Meanwhile, let’s not forget the ethical backhanders privileged Western preferences dole out. Our increased appetite for quinoa, for example, has driven prices up in its native Peru to such an extent that many local people can no longer afford to eat it. Not only that, but producing enough grain to meet demand is taking its toll on the land itself.
It has occurred to me over the years that being vegan and being cruelty free are not easy bedfellows. I did the former to achieve the latter but, honestly, I don’t know how successful I’ve been, or am being – or any of us are being. Because really, being vegan isn’t actually cruelty free. By saying we live cruelty free, we are simply removing responsibility for real and actual change.
Much as we would like to point the collective finger at big corporations, such as Coca Cola and its historic involvement with bullfighting, Procter and Gamble’s continually shady animal cruelty policies and Stella McCartney’s decision to sign up with them, or Nestlé’s shocking human rights record and ongoing use of palm oil, they are pretty horrendous juggernauts at the feet of whom so much blame must be laid. But the truth is vegans have to take on collective societal responsibility for the enormous mess human beings are making of the planet, and the atrocities we are committing to animals in the process.
Share of the blame
For the wildlife killed in the production of grains, fruits and vegetables we rely on; for the orangutans displaced, murdered and orphaned in the farming of palm oil; for the forced breeding and torture of laboratory animals in order to approve so many products we use from nappies on our infants to the medications that keep us well; for the exploitation of human farm labourers worldwide; for the irreversible environmental damage caused so that we can get our hands on the food, fuel, flowers and metals we want all year round: for all this we must accept our share of blame.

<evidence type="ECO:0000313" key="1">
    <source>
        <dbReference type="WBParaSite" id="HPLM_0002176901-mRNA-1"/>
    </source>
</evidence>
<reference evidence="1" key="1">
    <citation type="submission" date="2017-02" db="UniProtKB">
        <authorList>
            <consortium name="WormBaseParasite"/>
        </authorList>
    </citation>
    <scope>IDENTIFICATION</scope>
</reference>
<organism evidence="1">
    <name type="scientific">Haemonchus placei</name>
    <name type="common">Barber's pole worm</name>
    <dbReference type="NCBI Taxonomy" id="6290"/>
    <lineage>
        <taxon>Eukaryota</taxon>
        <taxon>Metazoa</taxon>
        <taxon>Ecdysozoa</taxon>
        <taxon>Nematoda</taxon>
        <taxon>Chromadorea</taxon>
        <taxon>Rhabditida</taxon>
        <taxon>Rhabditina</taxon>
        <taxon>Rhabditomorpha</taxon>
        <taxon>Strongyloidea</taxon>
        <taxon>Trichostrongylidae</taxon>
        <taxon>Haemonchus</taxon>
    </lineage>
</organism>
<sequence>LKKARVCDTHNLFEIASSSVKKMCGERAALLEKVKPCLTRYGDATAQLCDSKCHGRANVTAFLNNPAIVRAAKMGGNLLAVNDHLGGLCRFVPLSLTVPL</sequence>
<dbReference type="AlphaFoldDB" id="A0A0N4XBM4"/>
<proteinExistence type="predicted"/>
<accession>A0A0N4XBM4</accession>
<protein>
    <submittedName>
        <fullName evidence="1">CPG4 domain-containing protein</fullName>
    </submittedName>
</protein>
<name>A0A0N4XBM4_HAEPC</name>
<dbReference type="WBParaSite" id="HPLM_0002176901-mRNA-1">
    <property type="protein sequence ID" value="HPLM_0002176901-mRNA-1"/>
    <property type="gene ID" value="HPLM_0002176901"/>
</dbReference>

But we have a potent power to our elbow, and our sensibilities mean we are the right people to wield it. We know. We know what needs to be done and we know how to get there. That’s why we took that first step, and the next, and the next – and it’s why we’re still here. It’s why we try to find the right products, and read all the labels, and spend so long working at recipes and gave up foods we used to think were so important in our diet. We are not morally superior, we are just painfully aware that the world is full of utter madness and carnage and we are working hard to stop it.
Brand companies that want to sell vegan products for ethical reasons should extricate themselves from unethical corporations. But who knows if they ever will? Until they do, the only thing we can do is leave them on the shelf – every time we pick one up, we will put it down again. Because change takes patience. Only in the span of my lifetime has there been real movement in freedom from animal testing, and never did I think I would see the ASA allow an advert on cruelty in the dairy industry. In reality, a world completely free of cruelty may never happen, but to live in the shadow of unethical corporations and global atrocities is to abandon the foundation of veganism entirely. If we do things properly, together, one step at a time, one change at a time, one product at a time – when it all adds up, it will be one enormous result.
Helen has worked as a journalist and writer for more than 15 years. She has also written case studies and funding bids for charities, raising considerable sums for a variety of causes. Helen lives in Kent with her partner and rescue cat, and has been vegan for 19 years.